Breaking down banking jargon
If you’re looking to build a new home rather than purchase an established property, you’re going to be investigating construction loan options. A construction loan, as opposed to a standard home loan, is a specific type of loan with different payment structure to that of a home loan.
A construction loan is specifically designed for people who are building a house rather than buying a house that is already standing. Most commonly, a construction loan has a progressive draw-down. Essentially, this means that the funds needed for payments of construction costs are released as they occur across the period of building, rather than being fully funded all at once.
There are a number of factors that determine what your borrowing power is, however, one of the main determing factors of this is how much the final property product is valued at. Typically, your construction loan will be interest only while the construction occurs and will then revert to a principal and interest loan once fully funded and the construction is completed.
Due to the nature of construction loans, the lender will make periodic payments to the party building the property once construction has begun. Banks will typically group the construction process into five stages, and will make these periodic payments upon the completion of each of these stages.
This is the first stage of the building process and refers to laying the foundations of your property. This doesn’t just cover the actual concrete slab, but the plumbing and waterproofing as well.
This part of the construction process includes framing up your new house or property and partially covers brickwork, as well as other essentials such as roofing and trusses, as well as window framing.
This section of the loan, as the name suggests, allows you to lock up your house. Hence, it covers parts of the construction that include putting up external walls as well as hanging doors and installing windows.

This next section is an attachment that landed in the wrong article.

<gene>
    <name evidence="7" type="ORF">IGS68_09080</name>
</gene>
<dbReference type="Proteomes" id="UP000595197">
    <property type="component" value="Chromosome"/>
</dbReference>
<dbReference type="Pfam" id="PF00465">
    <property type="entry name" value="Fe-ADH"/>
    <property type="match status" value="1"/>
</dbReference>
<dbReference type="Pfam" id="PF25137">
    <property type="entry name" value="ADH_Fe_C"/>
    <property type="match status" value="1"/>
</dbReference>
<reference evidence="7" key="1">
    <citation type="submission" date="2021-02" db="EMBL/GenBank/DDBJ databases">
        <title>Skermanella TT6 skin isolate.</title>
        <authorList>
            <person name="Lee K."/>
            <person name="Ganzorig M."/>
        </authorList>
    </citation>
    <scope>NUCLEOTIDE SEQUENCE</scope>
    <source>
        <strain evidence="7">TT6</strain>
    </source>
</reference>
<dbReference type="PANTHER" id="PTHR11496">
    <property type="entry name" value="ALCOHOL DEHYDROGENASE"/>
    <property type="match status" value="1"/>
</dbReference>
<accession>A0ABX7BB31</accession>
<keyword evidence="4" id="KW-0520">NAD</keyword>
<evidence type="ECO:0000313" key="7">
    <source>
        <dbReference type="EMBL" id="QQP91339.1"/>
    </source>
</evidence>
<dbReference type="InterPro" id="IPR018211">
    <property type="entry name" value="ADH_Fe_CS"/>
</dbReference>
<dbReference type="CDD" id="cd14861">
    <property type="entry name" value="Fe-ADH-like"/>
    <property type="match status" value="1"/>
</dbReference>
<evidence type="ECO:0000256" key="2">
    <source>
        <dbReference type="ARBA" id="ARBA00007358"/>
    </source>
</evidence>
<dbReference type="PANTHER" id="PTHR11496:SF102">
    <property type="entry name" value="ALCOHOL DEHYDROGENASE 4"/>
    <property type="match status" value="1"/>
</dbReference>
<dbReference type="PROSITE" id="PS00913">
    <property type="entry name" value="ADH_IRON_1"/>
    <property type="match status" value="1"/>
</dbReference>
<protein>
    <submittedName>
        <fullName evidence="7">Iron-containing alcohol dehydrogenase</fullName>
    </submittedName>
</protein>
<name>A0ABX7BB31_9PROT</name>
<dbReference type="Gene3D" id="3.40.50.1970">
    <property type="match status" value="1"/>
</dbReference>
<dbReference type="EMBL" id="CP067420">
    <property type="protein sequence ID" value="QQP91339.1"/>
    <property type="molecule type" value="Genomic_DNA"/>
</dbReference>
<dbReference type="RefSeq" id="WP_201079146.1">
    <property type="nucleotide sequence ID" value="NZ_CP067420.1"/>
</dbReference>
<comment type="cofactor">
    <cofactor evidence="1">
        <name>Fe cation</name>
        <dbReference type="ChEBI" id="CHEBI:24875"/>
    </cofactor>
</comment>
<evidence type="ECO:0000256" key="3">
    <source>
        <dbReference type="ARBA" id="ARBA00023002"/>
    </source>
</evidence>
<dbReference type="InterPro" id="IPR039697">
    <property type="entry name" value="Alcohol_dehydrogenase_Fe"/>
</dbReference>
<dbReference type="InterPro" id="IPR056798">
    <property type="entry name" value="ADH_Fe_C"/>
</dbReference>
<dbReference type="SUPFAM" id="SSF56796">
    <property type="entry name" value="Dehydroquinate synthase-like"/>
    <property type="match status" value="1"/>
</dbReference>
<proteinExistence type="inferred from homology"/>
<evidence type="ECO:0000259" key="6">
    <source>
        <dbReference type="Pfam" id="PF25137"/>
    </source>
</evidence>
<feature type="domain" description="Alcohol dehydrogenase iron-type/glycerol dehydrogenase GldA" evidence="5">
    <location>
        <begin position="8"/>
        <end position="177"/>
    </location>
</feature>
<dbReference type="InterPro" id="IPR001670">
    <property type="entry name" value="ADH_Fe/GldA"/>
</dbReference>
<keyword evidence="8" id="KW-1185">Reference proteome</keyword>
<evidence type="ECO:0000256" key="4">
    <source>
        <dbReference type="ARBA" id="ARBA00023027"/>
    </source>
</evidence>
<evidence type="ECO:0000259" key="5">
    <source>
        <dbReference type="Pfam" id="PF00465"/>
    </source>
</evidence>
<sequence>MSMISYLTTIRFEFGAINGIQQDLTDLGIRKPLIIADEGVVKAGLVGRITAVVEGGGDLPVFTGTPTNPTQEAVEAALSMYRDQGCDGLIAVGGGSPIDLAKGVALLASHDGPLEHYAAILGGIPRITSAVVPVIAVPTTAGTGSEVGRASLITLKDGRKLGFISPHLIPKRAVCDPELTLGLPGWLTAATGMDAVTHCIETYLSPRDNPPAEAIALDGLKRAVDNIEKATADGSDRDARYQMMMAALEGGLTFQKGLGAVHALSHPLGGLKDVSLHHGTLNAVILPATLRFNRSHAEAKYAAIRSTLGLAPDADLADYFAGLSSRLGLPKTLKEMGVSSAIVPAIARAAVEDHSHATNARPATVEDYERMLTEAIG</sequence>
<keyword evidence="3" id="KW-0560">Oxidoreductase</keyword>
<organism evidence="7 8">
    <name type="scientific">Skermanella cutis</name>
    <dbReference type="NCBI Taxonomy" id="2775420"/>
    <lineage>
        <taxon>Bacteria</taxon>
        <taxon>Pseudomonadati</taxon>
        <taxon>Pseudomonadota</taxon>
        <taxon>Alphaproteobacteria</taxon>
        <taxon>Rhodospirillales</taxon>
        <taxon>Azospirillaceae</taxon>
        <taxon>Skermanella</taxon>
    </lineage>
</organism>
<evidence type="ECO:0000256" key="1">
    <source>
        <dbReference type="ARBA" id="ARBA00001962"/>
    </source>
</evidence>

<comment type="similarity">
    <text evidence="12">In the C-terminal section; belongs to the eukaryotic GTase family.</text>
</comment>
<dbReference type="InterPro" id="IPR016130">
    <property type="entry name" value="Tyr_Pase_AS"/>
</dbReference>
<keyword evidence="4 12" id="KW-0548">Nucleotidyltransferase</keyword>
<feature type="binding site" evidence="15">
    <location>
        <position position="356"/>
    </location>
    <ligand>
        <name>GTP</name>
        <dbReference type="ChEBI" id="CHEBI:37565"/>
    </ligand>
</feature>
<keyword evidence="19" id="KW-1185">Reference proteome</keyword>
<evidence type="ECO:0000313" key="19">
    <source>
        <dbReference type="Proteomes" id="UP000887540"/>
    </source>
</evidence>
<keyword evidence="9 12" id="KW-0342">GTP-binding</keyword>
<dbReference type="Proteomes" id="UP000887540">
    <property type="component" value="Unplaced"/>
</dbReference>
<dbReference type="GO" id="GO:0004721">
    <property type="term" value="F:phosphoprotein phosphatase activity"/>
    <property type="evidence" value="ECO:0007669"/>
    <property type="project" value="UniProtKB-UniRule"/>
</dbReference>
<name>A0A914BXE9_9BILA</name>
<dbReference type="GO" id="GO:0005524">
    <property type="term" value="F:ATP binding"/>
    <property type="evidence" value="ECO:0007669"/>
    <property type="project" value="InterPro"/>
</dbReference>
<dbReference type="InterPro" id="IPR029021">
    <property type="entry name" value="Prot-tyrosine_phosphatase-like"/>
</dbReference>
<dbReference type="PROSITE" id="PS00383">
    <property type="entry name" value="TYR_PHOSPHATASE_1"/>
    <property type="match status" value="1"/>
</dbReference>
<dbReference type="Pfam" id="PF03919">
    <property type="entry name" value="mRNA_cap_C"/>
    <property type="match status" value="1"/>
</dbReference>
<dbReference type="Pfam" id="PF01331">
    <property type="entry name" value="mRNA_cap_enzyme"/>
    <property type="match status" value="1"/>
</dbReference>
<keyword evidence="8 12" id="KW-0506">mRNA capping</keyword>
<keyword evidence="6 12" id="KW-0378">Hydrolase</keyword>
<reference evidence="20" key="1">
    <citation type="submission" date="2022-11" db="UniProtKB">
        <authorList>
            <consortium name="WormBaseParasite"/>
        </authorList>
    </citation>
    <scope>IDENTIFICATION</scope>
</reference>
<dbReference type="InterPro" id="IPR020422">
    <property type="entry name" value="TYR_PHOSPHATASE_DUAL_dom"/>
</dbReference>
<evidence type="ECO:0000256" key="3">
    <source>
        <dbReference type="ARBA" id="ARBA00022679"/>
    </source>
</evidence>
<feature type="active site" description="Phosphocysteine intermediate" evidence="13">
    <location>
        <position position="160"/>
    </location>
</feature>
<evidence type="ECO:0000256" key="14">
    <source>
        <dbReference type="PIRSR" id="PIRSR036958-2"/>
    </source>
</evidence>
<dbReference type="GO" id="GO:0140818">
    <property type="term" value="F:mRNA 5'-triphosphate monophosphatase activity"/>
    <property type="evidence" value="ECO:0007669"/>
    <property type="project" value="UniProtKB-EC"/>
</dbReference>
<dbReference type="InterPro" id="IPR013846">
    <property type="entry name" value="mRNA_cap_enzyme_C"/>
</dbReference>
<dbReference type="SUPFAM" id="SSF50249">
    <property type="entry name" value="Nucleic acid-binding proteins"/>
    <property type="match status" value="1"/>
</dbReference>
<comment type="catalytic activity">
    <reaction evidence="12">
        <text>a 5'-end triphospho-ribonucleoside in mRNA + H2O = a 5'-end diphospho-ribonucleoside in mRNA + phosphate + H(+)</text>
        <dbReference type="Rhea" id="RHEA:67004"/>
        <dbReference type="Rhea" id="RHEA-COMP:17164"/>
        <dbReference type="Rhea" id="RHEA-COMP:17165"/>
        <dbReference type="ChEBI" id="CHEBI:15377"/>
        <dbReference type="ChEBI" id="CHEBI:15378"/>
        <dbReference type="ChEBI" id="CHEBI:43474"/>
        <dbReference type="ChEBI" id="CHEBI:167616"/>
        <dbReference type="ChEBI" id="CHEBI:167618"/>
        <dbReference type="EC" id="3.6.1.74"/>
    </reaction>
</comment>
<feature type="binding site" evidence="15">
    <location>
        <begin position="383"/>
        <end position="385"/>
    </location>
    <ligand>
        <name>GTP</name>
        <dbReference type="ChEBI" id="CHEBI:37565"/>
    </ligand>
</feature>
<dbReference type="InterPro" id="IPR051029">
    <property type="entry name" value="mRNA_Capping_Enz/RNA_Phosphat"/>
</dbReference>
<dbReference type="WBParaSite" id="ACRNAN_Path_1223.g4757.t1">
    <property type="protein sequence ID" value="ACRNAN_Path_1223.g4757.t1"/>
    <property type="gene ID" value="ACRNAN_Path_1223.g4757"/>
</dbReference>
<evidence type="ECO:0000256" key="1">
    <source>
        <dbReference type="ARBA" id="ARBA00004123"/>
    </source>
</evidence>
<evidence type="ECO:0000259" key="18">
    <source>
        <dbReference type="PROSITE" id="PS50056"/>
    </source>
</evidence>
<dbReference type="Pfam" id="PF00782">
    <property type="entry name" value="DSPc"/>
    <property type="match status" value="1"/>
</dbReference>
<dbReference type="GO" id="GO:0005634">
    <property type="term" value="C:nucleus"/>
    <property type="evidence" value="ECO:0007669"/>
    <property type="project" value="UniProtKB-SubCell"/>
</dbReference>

Now that you will be able to lock your house up, it’s time for the internal fittings and fixtures – all the details that make your house a home. This part of the loan allows for finalising plumbing, electricity, plasterboard and partial installation of benchtops and cupboards. It will also cover guttering around the outside of your house.
This is the final part of the loan and will cover things such as finishing touches on plumbing and electricity, painting, cabinets and doors, as well as external paths and driveways (if you’ve included them). It will also cover final cleaning costs following the build.
It’s often the case that the lender of a construction loan will not release funds for each stage of the loan until an inspection has occurred to confirm that the works have been completed for that stage. It’s also important to note that interest and repayments are only calculated against the amount of money that has been drawn down, so your repayment commitments are likely to increase as your build progresses
It’s important to remember that applying for a construction loan is different from applying for a standard home loan. When you apply for the loan, you’ll generally be required to provide approved council plans for the new property. These need to be drafted by a professional and will be used by the lender to determine the expected value of the property when it is completed. This is crucial in determining how much you will be able to borrow.
If you need more information about the home loan process, whether you want to learn more about home loans in general, discover your borrowing power, how much a home loan costs and ensuring you’re fit for a home loan, visit the Heritage Bank Help and Guidance section.